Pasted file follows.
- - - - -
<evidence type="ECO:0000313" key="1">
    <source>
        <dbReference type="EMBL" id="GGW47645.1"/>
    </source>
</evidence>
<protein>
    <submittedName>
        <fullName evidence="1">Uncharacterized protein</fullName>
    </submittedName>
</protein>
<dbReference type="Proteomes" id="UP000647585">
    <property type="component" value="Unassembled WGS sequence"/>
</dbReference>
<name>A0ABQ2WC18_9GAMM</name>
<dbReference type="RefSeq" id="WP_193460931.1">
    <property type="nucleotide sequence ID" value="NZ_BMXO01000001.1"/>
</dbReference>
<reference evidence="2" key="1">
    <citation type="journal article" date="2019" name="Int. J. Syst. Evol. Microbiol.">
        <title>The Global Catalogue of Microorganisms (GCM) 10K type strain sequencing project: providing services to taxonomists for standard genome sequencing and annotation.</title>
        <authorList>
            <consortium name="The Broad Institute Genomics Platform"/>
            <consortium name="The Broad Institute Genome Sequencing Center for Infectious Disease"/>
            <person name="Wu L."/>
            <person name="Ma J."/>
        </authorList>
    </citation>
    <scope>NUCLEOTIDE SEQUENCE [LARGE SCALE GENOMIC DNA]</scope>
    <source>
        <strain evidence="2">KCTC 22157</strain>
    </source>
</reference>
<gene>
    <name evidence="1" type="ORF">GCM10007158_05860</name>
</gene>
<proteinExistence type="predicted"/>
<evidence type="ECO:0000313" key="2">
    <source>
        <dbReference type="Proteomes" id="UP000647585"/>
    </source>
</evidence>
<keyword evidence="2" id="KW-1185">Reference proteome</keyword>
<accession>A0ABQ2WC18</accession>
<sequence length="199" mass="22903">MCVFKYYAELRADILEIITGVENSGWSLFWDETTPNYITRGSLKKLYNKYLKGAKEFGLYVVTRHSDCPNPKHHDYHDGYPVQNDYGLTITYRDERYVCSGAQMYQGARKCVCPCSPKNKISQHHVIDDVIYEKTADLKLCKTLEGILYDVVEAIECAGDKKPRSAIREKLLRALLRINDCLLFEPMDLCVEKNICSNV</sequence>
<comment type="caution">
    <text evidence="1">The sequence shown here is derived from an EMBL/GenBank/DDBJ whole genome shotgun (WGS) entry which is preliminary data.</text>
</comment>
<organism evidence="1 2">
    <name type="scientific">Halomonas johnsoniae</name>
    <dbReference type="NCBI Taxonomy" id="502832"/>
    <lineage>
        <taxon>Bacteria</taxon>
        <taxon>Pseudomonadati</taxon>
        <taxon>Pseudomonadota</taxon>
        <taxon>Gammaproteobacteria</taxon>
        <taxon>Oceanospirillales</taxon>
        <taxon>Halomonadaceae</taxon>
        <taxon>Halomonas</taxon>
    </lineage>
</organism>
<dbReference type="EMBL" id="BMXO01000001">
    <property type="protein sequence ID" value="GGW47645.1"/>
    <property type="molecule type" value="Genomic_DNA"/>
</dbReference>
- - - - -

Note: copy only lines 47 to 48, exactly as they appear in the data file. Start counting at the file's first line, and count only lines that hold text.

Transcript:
</comment>
<organism evidence="1 2">